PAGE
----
Travel Guides Crafted by Experienced Archaeologists & Historians

South East Bulgaria
Art, History & Archaeology Sites & Museums

The eastern limit of South East Bulgaria is the Black Sea. And as a coastal region with extensive sandy beaches, this is the most visited region in Bulgaria. The most popular and largest beach resort is Sunny Beach, a strip of some 800 seaside hotels along the Black Sea Coast well known for its nightlife. Just along the way is the ancient town of Nessebar, a UNESCO World Heritage Site that is said to have the highest number of churches per capita. This and other ancient cities were first settled by the Greeks, but were also important ports for the Romans, Byzantines, the Bulgarians and the Ottomans. Further inland there are many archaeological sites from the Thracians to the Ottomans. In the west is the national archaeological reserve of Kabile, one of the the most important Thracian settlements in Bulgaria.

Archaeology & History Sites in South East Bulgaria

Ancient Sozopol, Apollonia or Sizebolou

Sozopol, one of the oldest seaside towns on Black Sea coast, was founded by the Greeks in the 7th century BCE as Antheia. There is earlier evidence of Bronze Age and Thracian habitation. The name was changed to Apollonia, and the Romans referred to it as Apollonia Magna, due to the importance of maritime trade. The Ottomans called it Sizebolou. Archaeological remains have been left in situ in various locations throughout the town. The museum has an extensive set of displays of successive periods of history.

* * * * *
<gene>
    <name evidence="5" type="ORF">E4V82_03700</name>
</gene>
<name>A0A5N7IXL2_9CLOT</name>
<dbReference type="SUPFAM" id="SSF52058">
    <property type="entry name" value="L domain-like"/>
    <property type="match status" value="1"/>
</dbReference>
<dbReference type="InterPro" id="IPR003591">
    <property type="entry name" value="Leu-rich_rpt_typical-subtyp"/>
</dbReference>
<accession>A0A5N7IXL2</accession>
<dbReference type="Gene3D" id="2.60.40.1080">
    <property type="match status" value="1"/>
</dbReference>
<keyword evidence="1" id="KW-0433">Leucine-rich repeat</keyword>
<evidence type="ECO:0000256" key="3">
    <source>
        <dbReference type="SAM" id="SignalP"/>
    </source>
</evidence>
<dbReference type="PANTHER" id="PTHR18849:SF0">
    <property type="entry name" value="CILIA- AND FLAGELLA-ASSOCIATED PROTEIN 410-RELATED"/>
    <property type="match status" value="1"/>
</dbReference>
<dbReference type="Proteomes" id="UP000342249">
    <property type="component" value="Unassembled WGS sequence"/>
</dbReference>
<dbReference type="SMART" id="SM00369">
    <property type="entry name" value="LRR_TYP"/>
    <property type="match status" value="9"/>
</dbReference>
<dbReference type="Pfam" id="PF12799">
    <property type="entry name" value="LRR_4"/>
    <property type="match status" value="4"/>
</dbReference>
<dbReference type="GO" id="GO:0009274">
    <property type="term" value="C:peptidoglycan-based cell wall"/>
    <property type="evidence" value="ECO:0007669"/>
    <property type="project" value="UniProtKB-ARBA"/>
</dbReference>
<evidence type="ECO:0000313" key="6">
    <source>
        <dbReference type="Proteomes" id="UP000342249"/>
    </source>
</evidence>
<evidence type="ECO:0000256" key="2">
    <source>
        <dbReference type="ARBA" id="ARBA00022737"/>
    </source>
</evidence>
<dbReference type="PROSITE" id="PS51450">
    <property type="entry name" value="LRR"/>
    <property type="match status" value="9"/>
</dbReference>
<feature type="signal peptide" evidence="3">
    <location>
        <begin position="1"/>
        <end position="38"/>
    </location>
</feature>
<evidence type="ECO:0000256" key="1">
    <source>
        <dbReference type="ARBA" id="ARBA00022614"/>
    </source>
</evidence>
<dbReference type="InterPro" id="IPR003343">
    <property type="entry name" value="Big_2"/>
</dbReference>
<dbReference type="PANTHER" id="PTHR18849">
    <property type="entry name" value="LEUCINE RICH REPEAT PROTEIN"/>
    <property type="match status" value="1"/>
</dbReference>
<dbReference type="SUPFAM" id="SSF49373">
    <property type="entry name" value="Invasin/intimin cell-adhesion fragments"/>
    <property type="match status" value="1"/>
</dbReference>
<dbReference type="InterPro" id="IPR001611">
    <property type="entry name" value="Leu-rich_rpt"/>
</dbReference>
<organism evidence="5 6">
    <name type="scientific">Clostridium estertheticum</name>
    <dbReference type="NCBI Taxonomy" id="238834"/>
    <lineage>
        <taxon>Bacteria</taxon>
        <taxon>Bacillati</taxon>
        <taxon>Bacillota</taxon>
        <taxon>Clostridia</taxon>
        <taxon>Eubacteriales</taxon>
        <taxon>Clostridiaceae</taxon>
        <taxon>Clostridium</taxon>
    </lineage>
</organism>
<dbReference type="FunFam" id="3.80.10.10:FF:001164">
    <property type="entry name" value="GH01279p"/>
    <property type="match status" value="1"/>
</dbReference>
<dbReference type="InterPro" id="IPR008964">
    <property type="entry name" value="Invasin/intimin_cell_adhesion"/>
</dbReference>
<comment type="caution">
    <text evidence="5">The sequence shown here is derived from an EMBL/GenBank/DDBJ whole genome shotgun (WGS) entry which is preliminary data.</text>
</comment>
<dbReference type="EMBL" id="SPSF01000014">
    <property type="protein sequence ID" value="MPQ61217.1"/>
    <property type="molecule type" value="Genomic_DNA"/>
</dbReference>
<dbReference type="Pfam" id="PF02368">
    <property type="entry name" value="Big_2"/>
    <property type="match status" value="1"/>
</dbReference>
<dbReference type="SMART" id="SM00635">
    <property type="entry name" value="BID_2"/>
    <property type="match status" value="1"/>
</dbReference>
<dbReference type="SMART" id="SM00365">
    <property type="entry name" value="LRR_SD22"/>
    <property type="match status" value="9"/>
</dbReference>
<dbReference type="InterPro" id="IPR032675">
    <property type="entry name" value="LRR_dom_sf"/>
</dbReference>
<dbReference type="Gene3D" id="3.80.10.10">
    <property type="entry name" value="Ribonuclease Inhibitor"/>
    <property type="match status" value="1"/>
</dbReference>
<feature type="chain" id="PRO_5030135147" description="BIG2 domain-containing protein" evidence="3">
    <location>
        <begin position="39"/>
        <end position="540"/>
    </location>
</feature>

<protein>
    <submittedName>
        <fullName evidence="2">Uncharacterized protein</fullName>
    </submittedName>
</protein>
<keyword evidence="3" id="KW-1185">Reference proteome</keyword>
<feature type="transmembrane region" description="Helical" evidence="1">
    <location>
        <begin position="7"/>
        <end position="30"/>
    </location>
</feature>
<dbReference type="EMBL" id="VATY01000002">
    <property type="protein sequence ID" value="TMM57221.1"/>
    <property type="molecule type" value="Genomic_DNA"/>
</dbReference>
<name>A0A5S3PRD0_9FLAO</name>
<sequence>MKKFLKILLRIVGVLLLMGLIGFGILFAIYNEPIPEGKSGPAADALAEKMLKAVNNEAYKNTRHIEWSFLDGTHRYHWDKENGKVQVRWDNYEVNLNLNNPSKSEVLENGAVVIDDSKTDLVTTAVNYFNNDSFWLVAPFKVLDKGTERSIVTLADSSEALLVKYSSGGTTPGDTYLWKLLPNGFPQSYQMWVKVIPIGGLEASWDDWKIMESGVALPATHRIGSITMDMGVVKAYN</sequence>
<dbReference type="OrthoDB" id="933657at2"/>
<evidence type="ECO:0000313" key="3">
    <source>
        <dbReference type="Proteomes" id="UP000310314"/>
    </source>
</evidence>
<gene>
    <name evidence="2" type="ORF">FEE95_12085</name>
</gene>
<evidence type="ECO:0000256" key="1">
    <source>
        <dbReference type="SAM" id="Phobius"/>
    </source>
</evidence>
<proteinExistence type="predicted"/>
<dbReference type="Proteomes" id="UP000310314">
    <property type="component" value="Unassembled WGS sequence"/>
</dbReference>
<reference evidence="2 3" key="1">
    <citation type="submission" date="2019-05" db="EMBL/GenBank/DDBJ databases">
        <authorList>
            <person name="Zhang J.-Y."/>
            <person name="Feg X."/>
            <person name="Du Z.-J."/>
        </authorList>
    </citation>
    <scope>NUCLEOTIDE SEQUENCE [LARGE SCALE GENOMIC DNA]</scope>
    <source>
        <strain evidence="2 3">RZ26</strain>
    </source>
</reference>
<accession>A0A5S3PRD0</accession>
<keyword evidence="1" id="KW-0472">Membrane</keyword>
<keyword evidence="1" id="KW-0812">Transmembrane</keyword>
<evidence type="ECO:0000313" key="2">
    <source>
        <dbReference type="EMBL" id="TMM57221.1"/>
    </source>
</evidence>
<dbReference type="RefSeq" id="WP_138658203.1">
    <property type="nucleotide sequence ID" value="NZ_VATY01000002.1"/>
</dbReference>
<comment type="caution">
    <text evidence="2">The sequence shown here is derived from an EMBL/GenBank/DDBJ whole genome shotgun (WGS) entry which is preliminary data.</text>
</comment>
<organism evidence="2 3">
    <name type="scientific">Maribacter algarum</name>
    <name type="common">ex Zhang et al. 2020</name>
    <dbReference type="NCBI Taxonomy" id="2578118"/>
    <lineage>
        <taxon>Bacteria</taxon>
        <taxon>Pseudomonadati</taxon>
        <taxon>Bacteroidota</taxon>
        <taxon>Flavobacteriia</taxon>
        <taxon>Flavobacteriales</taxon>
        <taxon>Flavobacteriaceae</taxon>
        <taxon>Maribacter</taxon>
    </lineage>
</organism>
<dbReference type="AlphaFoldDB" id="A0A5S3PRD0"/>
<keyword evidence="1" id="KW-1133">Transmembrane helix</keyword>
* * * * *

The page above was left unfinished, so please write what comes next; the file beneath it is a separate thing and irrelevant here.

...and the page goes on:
Beglik Tash

Along the ridge of a large promontory into the Balkan Sea are a series of natural outcroppings of large, weathered, volcanic rocks – natural megaliths. Although the grouping of stones is definitely natural, it does appear as if the Thracians made use of some of this geological setting for ritual or religious purposes. Many of the stones show traces of having been carved, and excavations in and around the stones have produced considerable deposits of ancient pottery – with some dates as early as the Iron Age.

St. Nicholas Monastery

On the site of St Nicholas’s Monastery are the restored ruins of a three-nave basilica and its monastic buildings constructed towards the end of the 12th century/early 13th century. It was built on the remains of an earlier 7th century, single aisled church. At the altar archaeologists found a ceramic vessel containing what are thought to be the relics of a saint. Surrounding the monastery are numerous graves, dating from as early as the 7th century and as late as the 17th century.

Museums & Art Galleries in South East Bulgaria

Archaeological Museum, Sozopol

Sozopol’s archaeological museum, which includes the St. Cyril and St. Methodius Temple, displays the history of ancient Sozopol from the 5th millennium BCE to the 18 century CE, and Christian art from the 17th to 19th centuries. In all there are over 1,000 objects on permanent display. Including an alabaster casket said to contain the relics of John the Baptist – found on the nearby island of St Ivan in 2010. These relics placed the museum at number eight on a list of the top 100 tourist sites in Bulgaria.

Ethnographic Museum, Sozopol

In the heart of the Old Town of Sozopol are a number of traditional 18th and 19th century houses, constructed out of wood. One of these has been recently renovated and is now home to the town’s Ethnographic Museum. A typical collection of local traditional artefacts and objects are juxtaposed with historic photographs give an idea of the traditions and material culture and what life was like during the 18th and 18th centuries in Sozopol. The museum is known for its rich collection of fabric and traditional costumes.